‘Summer layering’ might seem like an oxymoron as infuriating as smart-casual or happy Monday, but unless holidaying on a nudist beach for the duration of the season, you’ll still need to put some clothes on between now and September.
Fortunately, the warmer months bring with them lighter materials like linen and seersucker, both of which have different properties to their stuffy winter equivalents, so you needn’t resort to a simple shorts and T-shirt combination every day.
But how to put it all together? Here, with the help of fellow style experts, we serve up the recipe for looking (and feeling) cool in the heat.
Line Up Your Layers
There are a handful of layering rules that apply to both summer and winter, formal and casual. Like the further away from your body, the thicker the layer.
It used to be that hems always got longer in that direction too, but the rise of reverse layering (see Kanye and co) has turned this on its head. Plus, the shortness of most casual jackets renders that slightly impractical. The trick is being consistent, whether pieces get longer, or shorter, the further away they are.
One rule that still holds sway, though, is the importance of mixing textures. “If wearing, say, a separate linen jacket and trousers, or a pure linen jacket over a pure linen shirt, it’s going to look a bit odd,” says Simon Crompton founder of the blog Permanent Style. “It’s like wearing a jacket and trousers from different suits: it looks weird when there isn’t enough contrast.”
Count On What’s On The Inside
Just because a layer isn’t visible doesn’t mean you shouldn’t consider it. On hot days, linings will cook you like a boil-in-the-bag chicken, especially those inside impermeable man-made materials.
Not all unlined jackets will keep you cool, however. “You’ll get winter jackets which are unlined, but there’s not really much point when the material is so heavy,” adds Crompton.
On the flip side, fabrics like cotton or linen are so lightweight that removing the lining does make a difference, so look for visible taping on the back when shopping for a summer suit.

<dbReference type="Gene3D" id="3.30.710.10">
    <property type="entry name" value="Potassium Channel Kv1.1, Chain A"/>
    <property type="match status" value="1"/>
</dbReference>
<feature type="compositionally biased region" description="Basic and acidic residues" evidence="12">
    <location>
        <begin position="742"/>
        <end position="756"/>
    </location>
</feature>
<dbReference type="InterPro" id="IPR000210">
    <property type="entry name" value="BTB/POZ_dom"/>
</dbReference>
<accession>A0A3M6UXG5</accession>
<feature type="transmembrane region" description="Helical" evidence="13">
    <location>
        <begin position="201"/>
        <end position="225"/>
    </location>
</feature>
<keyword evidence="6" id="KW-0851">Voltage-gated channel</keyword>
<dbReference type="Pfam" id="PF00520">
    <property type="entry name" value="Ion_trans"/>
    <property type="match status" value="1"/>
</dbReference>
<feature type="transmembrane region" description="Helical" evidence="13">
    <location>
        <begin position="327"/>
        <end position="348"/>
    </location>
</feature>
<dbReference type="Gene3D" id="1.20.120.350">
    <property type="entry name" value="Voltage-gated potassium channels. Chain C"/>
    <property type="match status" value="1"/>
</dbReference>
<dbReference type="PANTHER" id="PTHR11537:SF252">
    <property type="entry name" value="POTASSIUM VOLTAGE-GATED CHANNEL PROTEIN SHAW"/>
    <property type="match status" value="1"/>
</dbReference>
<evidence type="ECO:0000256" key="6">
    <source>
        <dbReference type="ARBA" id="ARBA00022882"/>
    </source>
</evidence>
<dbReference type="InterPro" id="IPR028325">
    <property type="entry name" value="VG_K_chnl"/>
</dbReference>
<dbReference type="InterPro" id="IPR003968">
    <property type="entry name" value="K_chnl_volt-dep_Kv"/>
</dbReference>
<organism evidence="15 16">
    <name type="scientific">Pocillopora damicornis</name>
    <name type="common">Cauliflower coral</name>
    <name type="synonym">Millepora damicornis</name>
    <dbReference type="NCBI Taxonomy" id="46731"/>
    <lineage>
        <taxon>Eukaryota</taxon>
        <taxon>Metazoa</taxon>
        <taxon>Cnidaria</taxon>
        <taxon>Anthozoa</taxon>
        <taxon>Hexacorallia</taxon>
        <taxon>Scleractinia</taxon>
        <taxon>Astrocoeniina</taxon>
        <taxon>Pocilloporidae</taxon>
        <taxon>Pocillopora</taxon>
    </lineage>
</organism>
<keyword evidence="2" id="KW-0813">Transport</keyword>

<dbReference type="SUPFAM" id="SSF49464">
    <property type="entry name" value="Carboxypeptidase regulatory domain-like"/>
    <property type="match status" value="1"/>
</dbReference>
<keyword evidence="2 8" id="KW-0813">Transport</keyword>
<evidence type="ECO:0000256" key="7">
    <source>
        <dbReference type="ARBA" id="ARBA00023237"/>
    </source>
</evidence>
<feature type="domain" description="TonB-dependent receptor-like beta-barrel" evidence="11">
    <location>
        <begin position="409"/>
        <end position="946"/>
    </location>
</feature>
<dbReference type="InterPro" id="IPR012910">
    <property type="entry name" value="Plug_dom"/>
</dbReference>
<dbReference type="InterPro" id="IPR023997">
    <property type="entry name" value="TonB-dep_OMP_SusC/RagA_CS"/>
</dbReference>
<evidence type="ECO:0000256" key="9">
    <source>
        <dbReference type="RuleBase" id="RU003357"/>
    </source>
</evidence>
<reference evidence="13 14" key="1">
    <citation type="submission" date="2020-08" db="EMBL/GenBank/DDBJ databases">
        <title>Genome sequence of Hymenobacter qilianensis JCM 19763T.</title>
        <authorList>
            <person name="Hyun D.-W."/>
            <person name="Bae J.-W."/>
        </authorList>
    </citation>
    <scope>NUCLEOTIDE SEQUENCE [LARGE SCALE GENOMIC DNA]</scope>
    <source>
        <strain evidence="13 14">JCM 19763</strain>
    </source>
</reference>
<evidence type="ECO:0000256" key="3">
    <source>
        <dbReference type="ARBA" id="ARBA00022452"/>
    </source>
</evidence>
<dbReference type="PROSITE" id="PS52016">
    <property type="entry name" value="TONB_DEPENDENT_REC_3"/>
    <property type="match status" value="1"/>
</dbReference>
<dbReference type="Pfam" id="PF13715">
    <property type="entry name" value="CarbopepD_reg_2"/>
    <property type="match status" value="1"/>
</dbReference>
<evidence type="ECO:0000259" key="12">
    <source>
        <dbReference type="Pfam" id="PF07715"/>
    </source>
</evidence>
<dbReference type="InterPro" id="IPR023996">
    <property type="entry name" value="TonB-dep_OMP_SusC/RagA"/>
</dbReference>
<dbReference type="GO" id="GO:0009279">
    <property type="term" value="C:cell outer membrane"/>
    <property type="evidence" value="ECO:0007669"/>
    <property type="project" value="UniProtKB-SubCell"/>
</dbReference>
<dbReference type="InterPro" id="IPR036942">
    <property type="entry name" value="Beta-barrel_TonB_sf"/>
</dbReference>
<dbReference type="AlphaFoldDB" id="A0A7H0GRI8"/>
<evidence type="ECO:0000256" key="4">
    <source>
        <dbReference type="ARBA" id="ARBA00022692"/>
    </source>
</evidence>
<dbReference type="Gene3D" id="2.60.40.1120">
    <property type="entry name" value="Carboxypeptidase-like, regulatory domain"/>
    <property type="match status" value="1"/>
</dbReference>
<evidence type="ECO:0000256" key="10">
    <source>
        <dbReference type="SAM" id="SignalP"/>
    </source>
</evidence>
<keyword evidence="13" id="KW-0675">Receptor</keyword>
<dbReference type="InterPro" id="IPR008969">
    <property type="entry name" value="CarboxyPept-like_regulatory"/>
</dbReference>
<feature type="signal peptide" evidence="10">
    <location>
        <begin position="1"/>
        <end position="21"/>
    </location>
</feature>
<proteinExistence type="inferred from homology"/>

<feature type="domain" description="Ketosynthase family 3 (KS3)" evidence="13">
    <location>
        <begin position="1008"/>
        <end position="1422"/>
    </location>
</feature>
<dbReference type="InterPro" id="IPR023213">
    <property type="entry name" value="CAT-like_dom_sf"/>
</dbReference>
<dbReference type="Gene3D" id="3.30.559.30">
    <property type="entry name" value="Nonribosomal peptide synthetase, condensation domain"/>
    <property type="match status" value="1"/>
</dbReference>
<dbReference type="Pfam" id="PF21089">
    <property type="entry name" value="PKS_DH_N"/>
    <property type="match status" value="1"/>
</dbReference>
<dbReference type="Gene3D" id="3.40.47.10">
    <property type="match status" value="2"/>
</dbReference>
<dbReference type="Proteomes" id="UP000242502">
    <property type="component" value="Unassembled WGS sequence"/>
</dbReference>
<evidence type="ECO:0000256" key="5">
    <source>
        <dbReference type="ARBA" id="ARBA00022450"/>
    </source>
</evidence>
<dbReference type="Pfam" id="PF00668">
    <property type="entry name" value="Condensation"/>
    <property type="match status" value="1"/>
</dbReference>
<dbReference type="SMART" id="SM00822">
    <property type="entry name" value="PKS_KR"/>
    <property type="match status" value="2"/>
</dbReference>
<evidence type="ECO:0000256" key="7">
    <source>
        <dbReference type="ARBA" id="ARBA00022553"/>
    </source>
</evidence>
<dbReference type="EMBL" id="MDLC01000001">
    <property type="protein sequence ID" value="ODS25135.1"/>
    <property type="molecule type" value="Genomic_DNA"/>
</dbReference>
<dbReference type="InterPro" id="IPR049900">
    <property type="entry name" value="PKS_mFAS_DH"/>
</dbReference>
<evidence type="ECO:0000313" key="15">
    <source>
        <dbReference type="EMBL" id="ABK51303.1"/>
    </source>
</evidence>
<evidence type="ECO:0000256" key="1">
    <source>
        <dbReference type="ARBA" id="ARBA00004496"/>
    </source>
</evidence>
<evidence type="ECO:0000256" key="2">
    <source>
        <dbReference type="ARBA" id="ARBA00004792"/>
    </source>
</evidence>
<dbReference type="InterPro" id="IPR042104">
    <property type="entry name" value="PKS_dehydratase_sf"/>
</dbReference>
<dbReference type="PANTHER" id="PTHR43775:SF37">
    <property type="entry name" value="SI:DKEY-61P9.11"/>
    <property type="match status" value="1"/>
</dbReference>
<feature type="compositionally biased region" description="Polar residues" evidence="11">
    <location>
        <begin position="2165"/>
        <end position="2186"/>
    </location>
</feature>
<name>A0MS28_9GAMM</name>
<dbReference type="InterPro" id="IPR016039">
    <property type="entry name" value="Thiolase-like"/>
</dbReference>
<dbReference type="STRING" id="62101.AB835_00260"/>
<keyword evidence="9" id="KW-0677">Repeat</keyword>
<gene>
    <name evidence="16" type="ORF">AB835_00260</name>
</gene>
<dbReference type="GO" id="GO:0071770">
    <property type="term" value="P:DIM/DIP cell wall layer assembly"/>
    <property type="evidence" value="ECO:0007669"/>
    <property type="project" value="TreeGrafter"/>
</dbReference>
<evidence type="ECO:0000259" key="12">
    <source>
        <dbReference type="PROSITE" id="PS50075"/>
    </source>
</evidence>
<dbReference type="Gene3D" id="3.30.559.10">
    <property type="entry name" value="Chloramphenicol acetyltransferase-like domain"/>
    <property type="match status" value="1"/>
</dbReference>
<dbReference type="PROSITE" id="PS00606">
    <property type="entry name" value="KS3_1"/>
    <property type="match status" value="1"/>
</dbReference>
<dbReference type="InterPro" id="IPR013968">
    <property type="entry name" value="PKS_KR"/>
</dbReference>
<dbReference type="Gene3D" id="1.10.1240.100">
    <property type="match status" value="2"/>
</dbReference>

Turn To The Dark Side
Contrary to popular thought, lightweight linen and cotton are not only available in 50 shades of beige. Which is good news for you because it means being able to get all the cool of the fabric with none of the Colonel Sanders associations.
“There are some really nice mid-brown, tobacco linens around,” says Crompton. “Deep green linen is also really nice. Both suit summer days when it’s muggy but not particularly bright.” They’re also considerably easier to pull off.
Seersucker is another fabric dogged by its associations, but similarly, is not only available with the usual white stripes. Consider a modern all-navy option layered over other relaxed summer pieces such as a stand-collar polo or grandad shirt of the same colour.
Go Over And Under
Overshirts– more affectionately known as ‘shackets’ – are a summer layering Swiss Army knife, taking the place of a jacket when it’s hot and adding insulation when it’s not.
There’s no hard-and-fast definition, but they tend to be a little thicker than the average shirt, with classic outerwear details like multiple pockets or military-style epaulettes.
Undershirts are also underrated in the heat: they soak up sweat and prevent staining your fancy shirts. If wearing one for that purpose, you probably don’t want to advertise it: a V-neck won’t be visible under an open collar. Also, heather grey shows through less than white, and T-shirts less than vests (which give upper-body VPL).
Construct Your Outfit Properly
As a rule of thumb, coarser, matte-finish fabrics like cotton and linen are inherently less formal, as are lighter colours. So, if you have a highly structured jacket in one of these materials and/or hues, there’s going to be a disconnect.